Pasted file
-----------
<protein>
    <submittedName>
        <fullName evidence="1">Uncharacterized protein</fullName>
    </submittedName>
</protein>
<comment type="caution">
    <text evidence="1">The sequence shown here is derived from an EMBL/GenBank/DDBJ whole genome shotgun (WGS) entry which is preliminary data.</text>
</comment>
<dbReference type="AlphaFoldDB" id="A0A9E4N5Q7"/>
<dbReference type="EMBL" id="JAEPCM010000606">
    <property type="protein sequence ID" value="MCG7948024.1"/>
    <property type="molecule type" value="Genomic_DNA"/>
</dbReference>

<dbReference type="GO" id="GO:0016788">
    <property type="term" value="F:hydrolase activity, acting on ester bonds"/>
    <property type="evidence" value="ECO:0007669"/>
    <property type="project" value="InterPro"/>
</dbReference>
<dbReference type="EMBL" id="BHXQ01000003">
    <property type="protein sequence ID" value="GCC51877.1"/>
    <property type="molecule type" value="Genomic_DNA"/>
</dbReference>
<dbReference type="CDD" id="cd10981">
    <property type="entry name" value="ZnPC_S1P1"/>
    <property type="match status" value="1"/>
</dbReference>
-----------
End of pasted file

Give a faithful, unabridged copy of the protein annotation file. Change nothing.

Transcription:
<protein>
    <submittedName>
        <fullName evidence="1">Uncharacterized protein</fullName>
    </submittedName>
</protein>
<comment type="caution">
    <text evidence="1">The sequence shown here is derived from an EMBL/GenBank/DDBJ whole genome shotgun (WGS) entry which is preliminary data.</text>
</comment>
<dbReference type="AlphaFoldDB" id="A0A9E4N5Q7"/>
<dbReference type="EMBL" id="JAEPCM010000606">
    <property type="protein sequence ID" value="MCG7948024.1"/>
    <property type="molecule type" value="Genomic_DNA"/>
</dbReference>

<dbReference type="GO" id="GO:0016788">
    <property type="term" value="F:hydrolase activity, acting on ester bonds"/>
    <property type="evidence" value="ECO:0007669"/>
    <property type="project" value="InterPro"/>
</dbReference>
<dbReference type="EMBL" id="BHXQ01000003">
    <property type="protein sequence ID" value="GCC51877.1"/>
    <property type="molecule type" value="Genomic_DNA"/>
</dbReference>
<dbReference type="CDD" id="cd10981">
    <property type="entry name" value="ZnPC_S1P1"/>
    <property type="match status" value="1"/>
</dbReference>